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by Marcia Froelke Coburn

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You love animals, but still … you're allergic to cats and you don't have the time to do regular dog walks every day. Before you decide you are not ready to make a commitment to a pet, consider adopting a rabbit. Not one of those little brown bunnies you see hopping around outside—those are wild rabbits that can't be tamed. But domestic rabbits—the white, black, orange, cream or spotted varieties—are fun-loving and outgoing pets, available through numerous shelters and rescue groups.

February is national Adopt-a-Rabbit Month, and with good reason. Rabbits are the third most popular pet in the United States. They are highly social animals who are easily litter-trained. And most people with allergies to cats have no negative physical reactions to rabbits.

While bunnies are often thought of as kids' pets, nothing could be further from the truth. Rabbits require a high level of engagement and sophistication from their human companions. That makes them the perfect pets for adults.

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Misinformation and myths surround the care of pet rabbits, so before you make the plunge, get some solid information—preferably from shelters or rescue groups that specialize in rabbits. Here are some basic bunny facts:

—They can live 7-10 years.

—They are not low-maintenance animals. They need daily exercise outside of a cage or penned area; a clean litter box; and a daily diet of fresh timothy hay and leafy greens ( e.g., romaine and green leaf lettuce ) .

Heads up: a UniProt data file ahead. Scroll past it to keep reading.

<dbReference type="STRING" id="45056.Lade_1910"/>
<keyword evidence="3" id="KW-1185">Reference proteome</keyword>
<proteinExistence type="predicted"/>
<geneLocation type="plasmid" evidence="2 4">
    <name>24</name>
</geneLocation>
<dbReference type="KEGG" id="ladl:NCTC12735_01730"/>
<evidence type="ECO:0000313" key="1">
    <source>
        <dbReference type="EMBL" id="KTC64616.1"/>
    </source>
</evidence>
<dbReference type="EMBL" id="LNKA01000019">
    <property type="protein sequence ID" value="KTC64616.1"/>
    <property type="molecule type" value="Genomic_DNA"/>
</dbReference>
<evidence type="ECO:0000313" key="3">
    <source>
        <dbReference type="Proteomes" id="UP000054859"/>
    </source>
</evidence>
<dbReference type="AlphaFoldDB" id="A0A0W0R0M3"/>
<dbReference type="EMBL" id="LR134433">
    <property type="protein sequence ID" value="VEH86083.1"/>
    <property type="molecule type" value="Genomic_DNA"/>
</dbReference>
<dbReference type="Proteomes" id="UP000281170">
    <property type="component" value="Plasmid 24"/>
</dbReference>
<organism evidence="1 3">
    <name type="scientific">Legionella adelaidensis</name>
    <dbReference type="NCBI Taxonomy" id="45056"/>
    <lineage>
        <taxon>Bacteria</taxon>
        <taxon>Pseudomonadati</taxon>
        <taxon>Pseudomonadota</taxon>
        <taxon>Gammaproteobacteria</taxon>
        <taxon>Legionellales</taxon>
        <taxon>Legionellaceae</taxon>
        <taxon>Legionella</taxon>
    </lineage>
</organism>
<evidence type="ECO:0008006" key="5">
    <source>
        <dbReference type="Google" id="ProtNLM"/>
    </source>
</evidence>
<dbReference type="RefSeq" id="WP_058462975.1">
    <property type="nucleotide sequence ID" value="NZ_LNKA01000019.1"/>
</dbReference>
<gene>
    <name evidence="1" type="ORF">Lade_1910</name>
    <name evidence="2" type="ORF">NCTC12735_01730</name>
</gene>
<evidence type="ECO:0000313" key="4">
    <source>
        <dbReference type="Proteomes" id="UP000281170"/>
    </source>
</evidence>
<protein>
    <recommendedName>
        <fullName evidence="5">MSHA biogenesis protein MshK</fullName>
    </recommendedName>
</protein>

—They are affectionate animals, but most of them don't like being picked up. They prefer to show their affection while keeping all four paws on the floor.

—They need specialized veterinary care. Rabbits shouldn't be treated by a cat and dog veterinarian. You need to find an exotics veterinarian ( someone who mainly sees birds, reptiles and rabbits. ) And while rabbits don't get vaccines in the United States, they should be spayed or neutered. Baby bunnies quickly turn into rebellious teenagers with raging hormones. However, if you adopt a rabbit from a shelter, it usually will be already spayed/neutered—saving you over $300 in potential medical bills.

Sadly, some people make an impulse decision to get a rabbit without understanding what wonderfully complex animals they are. That's where shelters get their supply of pet rabbits. The time after Easter can find some local shelters overwhelmed with the vast number of unwanted bunnies after the novelty has worn off.

But if you are that special someone who is ready to love a rabbit, there is some bunny out there waiting for you.

Marcia Froelke Coburn is the president of Red Door Shelter, 2410 W. Lunt; 773-764-2242.


Della's great beauty hasn't made her a snob. She is a total sweetie! Young and playful, Della still enjoys a snuggle with close friends. Her favorite activities: eating hay and salads, running the length of the room and jumping into the air in a little dance of joy.

To learn more about Della or other adoptable rabbits, visit www.reddoorshelter.org .

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